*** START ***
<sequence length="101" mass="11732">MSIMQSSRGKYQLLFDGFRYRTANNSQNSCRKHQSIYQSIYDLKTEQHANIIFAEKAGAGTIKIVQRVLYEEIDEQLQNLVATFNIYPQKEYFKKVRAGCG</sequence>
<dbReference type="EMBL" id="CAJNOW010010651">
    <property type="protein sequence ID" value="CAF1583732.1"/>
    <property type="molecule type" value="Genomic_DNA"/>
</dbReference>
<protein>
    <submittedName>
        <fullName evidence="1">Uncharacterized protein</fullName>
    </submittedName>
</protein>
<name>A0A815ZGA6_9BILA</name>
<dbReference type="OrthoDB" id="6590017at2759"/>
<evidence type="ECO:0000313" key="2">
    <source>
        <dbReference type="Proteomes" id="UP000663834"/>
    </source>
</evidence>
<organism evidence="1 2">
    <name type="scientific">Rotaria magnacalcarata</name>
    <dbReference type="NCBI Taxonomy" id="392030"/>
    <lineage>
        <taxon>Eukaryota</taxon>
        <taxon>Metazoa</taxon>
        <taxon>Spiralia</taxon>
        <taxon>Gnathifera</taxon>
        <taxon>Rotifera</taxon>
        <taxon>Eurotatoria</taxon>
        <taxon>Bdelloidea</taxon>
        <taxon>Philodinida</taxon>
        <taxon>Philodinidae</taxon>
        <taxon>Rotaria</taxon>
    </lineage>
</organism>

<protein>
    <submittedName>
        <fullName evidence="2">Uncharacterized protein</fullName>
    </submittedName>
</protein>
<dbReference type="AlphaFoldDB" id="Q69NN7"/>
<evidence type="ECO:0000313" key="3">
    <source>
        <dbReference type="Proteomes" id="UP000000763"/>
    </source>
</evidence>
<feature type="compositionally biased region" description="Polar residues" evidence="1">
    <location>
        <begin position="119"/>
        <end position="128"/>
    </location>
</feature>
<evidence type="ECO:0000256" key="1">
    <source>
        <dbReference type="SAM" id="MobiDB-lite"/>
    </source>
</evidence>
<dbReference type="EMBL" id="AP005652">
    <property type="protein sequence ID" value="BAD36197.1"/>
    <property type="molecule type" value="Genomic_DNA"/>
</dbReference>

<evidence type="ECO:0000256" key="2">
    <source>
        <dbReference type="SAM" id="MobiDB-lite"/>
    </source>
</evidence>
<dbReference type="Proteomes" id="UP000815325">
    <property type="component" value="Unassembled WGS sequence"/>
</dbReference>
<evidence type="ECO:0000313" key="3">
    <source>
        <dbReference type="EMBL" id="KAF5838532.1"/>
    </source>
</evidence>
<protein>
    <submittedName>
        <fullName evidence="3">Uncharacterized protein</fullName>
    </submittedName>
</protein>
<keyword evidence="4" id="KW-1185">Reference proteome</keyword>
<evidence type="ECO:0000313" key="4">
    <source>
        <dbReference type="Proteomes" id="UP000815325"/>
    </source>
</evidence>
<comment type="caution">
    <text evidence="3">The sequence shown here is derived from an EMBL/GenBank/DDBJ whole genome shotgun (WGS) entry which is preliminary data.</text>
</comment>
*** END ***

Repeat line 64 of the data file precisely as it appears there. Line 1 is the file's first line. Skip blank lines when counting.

</evidence>